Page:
Two of the seven large banks that own the clearXchange network have gone live with the network’s new real-time payment capability. The nearly 22 million mobile banking customers of U.S. Bank and BofA can now use their smartphones to send real-time P2P payments to customers at either bank. The payments go directly into the recipients bank accounts. No sensitive account information is shared.
The other five banks in the network—JPMorgan Chase, Capital One, Wells Fargo, BB&T, and PNC—are expected to roll out the smartphone-based person-to-person (P2P) mobile product by this summer. Eventually all U.S. banks and credit unions will be able to use clearXchange to offer customers instant P2P mobile payments.
Gareth Gaston, executive vice-president of omnichannel banking at U.S. Bank, says the real-time payment product is “compelling” and will grow in popularity because customers trust their banks. There is no intermediary, and the payment process is seamless and secure, says Gaston.
“Banks are making it a very easy customer experience,” Gaston explains. “This is about sending money between bank accounts. Friends and family can pay each other immediately even if they don’t use the same bank.”
Thong Nguyen, president of retail banking at Bank of America, says, “We’re focused on creating a simple, straightforward person-to-person payments experience that lets our customers pay anyone with a couple of easy, intuitive steps.”
Understanding how it works
Real-time P2P payments are processed in two steps. First, after enrolling in their bank’s money transfer program, a customer initiates a P2P payment through online or mobile banking channels using a qualified recipient’s email address or mobile number. Second, a payment notification is sent to the recipient and funds are made available for withdrawal using any channel, including in the branch, at the ATM, with a debit card, or at a point of sale.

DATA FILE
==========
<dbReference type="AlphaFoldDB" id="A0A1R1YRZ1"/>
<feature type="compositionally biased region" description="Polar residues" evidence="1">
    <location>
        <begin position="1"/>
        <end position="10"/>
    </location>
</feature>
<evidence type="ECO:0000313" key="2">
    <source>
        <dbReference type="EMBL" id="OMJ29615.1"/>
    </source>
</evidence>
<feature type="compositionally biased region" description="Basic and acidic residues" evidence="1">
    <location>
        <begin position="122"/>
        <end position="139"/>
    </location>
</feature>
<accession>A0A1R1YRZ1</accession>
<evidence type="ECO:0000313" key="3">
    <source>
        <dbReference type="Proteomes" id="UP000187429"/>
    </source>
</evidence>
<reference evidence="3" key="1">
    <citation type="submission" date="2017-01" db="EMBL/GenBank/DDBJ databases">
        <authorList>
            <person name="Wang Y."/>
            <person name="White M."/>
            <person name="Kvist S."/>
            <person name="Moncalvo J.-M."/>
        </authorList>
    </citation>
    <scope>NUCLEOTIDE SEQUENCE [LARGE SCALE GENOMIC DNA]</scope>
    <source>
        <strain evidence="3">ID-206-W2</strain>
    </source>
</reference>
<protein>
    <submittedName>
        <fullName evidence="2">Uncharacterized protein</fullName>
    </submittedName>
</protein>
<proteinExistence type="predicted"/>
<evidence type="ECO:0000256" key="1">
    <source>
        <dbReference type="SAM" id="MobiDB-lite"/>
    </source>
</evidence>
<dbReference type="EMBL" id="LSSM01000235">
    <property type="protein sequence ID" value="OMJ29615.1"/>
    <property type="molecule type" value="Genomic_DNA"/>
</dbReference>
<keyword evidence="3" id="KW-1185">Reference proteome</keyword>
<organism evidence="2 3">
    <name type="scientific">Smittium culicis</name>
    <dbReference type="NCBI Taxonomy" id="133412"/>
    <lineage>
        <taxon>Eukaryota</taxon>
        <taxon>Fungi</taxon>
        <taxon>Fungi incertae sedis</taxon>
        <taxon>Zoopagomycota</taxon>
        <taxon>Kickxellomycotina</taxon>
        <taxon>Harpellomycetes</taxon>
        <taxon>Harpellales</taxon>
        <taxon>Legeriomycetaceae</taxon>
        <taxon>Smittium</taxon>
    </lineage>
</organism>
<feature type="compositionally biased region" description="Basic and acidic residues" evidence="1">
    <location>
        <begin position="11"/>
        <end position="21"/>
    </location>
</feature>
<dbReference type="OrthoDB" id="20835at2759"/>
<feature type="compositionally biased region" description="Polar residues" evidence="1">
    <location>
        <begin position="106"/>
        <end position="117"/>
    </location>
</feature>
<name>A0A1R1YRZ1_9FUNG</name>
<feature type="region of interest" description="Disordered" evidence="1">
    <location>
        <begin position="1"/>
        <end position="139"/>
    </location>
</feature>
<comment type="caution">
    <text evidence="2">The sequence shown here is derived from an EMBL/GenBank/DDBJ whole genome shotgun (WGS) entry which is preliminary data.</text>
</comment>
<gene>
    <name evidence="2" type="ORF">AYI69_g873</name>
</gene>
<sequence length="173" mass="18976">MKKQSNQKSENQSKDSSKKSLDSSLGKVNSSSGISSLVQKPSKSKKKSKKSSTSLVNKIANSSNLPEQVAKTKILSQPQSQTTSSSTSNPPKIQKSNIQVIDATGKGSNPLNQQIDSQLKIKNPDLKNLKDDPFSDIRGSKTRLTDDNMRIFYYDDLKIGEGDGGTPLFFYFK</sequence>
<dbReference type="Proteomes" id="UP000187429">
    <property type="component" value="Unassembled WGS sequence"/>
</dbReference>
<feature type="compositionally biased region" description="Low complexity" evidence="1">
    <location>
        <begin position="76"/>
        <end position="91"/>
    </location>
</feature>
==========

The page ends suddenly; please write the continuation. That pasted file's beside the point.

With no third party involved, clearXchange enables bank customers to make P2P payments directly from their existing deposit account through their bank's online and mobile platforms. When receiving a payment, funds are directly deposited into the customer's bank account.
Keeping bank hands on the wheel
P2P payments are popular, especially with millennials who already use nonbanks such as PayPal’s Venmo to make small payments to each other for dinner, rent, or tickets to shows or sporting events tickets. The nonbanks, however, are intermediaries, and do not offer real-time payment.
Gaston says the clearXchange mobile payments product was developed because customers expect their banks to provide an electronic means to send money to each other.
“Our goal is to provide a competent and competitive product that is integrated into customers’ banking experience—and to do it in real time,” says Gaston. “We don’t want our customers to go elsewhere.”
To receive P2P mobile payments, customers of clearXchange member banks just need to select which phone number or email address they want to use to receive money. Those whose banks are not yet part of the network must complete a one-time online registration at clearxchange.com and provide their email address and mobile number.
At U.S. Bank transaction fees are $6.95 for real-time or instant payments and $2.95 for next-day payments. There is no charge for standard delivery payments or for emails to request money.
A spokesperson for BofA said the bank does not charge a fee for real-time payments through the clearXchange network.
Looking back at origins
In October 2015, the CEOs of U.S. Bank and other consortium members announced they were combining clearXchange with Early Warning, a fraud, risk, and authentication service also owned by the banks. Using a data exchange system based on collaborative, shared intelligence, Early Warning provides risk management solutions to a network of 2,300 financial institutions, government entities, and payment companies.
The CEOs said the combined, enhanced platform would help modernize and secure the U.S. payment system as envisioned by the Federal Reserve Bank’s Payment System Improvement Initiative. They also indicated that the platform’s capabilities would meet the Consumer Financial Protection Bureau’s vision of consumer protection in new faster payment systems.
Formed in 2011, the clearXchange network is the largest bank-offered digital payments network in the U.S. Gaston predicts that as other banks join clearXchange, “real-time payments will be ubiquitous within the industry and become the norm. This is an exciting time in the industry for banks and our customers.”